The Abilene Daily Reporter (Abilene, Tex.), Vol. 25, No. 47, Ed. 1 Sunday, June 24, 1923 Page: 28 of 32
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. . "IITHEN grown-up ladles act like
Vy bablcs"--thcy play with dolls!
At least that is Society's latest fad.
Both here and abroad Society has gone
doll mad '
Ever ready to open their arms to wiat
Is new and rejecting so contemptuously
. .Tfhat does not appeal to the jaded appe- ''
' ; tltea of the daughters o the rich) the.:
: haut mdnde is indulging its luxurious ;
fancy in buying superb dolls ' taking .
them home and playing with them! .
Only a few years ago it was the fash-
1 . Ion to make a household pet out of some
.'. -.' live animal other than the old reliable"
'.'.' dog or cat. . ;''.'' ''.
Monkeys were very popular and e- ..
travagant indeed were the etorias of "
whntwas being done to pamper them
and th"e money that was bcihg squandered ''.
upon furnishings and surroundings for
these beasts perhaps so that they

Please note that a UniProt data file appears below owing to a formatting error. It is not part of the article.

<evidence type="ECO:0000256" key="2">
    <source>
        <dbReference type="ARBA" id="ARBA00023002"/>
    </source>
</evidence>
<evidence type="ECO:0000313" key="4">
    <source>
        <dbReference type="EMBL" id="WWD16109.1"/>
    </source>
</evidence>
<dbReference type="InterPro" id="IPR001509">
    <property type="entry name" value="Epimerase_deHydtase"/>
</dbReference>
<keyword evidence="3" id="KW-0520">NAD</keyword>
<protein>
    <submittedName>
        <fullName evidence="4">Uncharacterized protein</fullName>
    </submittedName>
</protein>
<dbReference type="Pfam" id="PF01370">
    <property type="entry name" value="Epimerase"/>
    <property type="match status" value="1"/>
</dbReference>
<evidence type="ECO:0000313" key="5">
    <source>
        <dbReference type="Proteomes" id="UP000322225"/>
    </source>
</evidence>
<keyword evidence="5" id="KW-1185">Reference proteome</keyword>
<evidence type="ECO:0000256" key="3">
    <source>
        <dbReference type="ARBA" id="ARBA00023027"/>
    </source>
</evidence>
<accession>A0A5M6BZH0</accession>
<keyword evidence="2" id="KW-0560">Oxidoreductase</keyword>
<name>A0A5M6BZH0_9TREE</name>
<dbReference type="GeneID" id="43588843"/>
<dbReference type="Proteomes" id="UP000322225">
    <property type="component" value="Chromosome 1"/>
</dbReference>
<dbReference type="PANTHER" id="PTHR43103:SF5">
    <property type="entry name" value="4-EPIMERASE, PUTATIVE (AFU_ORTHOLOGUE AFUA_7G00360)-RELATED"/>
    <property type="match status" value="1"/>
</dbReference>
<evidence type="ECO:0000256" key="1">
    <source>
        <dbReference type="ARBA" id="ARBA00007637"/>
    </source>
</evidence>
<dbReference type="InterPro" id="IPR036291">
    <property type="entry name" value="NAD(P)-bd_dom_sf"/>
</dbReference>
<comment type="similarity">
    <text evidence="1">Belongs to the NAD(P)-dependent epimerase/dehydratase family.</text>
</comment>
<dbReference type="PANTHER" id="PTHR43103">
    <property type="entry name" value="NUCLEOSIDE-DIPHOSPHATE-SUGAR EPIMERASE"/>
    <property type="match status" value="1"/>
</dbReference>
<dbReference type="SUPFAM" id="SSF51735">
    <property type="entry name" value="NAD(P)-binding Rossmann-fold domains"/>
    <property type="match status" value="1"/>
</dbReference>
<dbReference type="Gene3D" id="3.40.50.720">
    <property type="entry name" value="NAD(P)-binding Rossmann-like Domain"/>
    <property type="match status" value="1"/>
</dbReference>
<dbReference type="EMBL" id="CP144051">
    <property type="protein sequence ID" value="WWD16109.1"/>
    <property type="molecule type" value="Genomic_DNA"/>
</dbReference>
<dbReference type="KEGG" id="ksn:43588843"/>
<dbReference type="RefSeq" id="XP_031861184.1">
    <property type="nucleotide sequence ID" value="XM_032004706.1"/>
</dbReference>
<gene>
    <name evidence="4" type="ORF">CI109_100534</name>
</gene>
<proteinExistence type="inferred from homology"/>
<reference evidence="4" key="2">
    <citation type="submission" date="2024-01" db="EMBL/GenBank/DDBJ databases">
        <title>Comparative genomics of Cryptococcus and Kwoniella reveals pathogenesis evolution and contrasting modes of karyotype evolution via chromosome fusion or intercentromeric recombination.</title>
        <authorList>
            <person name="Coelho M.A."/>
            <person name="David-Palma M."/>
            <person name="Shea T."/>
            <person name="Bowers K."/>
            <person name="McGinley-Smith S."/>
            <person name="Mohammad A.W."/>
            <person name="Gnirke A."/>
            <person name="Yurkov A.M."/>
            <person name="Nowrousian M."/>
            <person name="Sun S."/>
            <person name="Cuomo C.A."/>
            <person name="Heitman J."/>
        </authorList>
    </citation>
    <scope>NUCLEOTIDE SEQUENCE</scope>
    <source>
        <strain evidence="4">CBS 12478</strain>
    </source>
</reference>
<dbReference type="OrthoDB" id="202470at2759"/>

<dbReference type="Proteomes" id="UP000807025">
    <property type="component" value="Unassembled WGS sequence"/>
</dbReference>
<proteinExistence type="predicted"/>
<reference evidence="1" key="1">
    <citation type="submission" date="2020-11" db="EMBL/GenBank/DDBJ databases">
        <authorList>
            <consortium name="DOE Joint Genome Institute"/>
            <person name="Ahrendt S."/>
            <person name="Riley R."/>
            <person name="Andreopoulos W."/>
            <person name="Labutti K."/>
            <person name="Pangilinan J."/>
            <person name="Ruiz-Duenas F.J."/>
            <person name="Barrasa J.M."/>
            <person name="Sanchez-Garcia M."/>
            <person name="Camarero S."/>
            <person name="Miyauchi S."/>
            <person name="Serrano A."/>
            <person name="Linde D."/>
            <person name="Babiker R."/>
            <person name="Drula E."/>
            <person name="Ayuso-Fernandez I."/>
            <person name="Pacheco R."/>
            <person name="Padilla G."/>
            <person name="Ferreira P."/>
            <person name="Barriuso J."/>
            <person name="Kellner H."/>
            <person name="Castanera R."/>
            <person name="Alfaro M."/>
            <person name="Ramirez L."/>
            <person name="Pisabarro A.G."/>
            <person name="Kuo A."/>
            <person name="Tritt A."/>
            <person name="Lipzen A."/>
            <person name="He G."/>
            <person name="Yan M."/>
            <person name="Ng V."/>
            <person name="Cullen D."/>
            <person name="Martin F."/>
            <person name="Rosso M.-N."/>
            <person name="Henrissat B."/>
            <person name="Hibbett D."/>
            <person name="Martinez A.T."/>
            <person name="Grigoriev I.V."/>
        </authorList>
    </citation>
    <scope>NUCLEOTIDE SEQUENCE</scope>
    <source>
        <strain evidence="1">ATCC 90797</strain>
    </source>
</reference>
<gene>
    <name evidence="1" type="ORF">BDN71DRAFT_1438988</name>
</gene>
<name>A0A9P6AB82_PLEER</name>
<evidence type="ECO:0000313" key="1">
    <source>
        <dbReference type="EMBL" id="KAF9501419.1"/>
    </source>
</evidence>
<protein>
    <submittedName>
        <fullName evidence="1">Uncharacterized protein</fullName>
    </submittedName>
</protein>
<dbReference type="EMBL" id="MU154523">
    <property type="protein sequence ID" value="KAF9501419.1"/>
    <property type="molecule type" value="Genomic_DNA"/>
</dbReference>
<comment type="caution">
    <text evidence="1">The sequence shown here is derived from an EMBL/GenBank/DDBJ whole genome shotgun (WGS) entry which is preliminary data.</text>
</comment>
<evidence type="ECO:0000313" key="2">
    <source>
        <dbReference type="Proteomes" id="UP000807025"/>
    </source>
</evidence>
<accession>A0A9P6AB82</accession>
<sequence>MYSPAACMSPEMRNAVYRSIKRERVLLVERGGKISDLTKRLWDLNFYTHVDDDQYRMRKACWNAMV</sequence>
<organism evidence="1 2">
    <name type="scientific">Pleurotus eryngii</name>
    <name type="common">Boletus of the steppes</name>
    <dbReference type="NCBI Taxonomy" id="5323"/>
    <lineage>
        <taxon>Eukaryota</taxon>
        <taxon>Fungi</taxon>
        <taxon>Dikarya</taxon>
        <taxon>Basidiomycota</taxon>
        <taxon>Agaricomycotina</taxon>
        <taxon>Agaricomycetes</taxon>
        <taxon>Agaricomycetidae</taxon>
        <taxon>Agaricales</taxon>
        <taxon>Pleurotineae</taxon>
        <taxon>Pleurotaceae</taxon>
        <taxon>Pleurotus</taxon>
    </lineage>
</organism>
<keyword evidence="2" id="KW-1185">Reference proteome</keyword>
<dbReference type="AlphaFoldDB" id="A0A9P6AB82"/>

wouldn't be reminded of the jungle.- :
. Their food was prepared by exports'
.and when they wcre.takeh out for tiiolr i '
automobile rides they were all bedecked .'
N with ribbons. . .
Ono millionaire's wifo created a sen-.'
ation by giving a wonderful party in.
honor of her pet monkey.
'.' A noted actress returned from Europe '
bearing In her arms a baby alligator;
a well-known'dancor still car.rioe a' mar-
moset cuddled undci; hor toft arm. The. .
' t caprices of the theatrical folk are op old
'. 'elory' J '' .:':''.
But nowadays jt Is the'doll which Ma-
pccupyjng the center of the stage. Not.
the old-fashioned doll -with tho iinlpli
face which is presented to the little girl
for Christmas or her birthday and which.
has real hair says Mamma and Papa apd
actually' can go to sleep. Oh no! A .
more' exotic product this known as tho
-"boudoir doll." .
j gOMETIMES it js five foot high. A few